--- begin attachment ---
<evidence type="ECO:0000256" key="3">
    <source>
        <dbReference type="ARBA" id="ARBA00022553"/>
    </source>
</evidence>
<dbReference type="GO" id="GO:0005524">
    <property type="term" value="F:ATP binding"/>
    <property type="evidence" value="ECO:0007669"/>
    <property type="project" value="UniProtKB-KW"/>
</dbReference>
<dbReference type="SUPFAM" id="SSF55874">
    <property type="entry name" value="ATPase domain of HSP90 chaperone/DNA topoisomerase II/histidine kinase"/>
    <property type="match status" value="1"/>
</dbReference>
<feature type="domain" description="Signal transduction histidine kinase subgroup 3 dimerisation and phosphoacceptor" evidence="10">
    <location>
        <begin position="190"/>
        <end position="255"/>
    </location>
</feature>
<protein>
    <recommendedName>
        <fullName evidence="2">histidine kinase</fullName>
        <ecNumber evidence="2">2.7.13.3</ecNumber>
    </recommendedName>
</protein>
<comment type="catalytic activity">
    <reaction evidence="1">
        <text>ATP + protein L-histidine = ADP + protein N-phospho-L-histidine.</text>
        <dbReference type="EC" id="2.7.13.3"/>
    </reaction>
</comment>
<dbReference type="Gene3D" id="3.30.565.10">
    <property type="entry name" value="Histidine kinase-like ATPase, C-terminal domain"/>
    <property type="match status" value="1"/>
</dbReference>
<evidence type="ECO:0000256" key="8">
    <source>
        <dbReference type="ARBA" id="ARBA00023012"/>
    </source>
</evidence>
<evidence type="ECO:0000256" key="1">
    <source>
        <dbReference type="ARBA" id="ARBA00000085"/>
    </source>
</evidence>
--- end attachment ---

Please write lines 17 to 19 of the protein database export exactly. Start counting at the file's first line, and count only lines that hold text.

        <begin position="190"/>
        <end position="255"/>
    </location>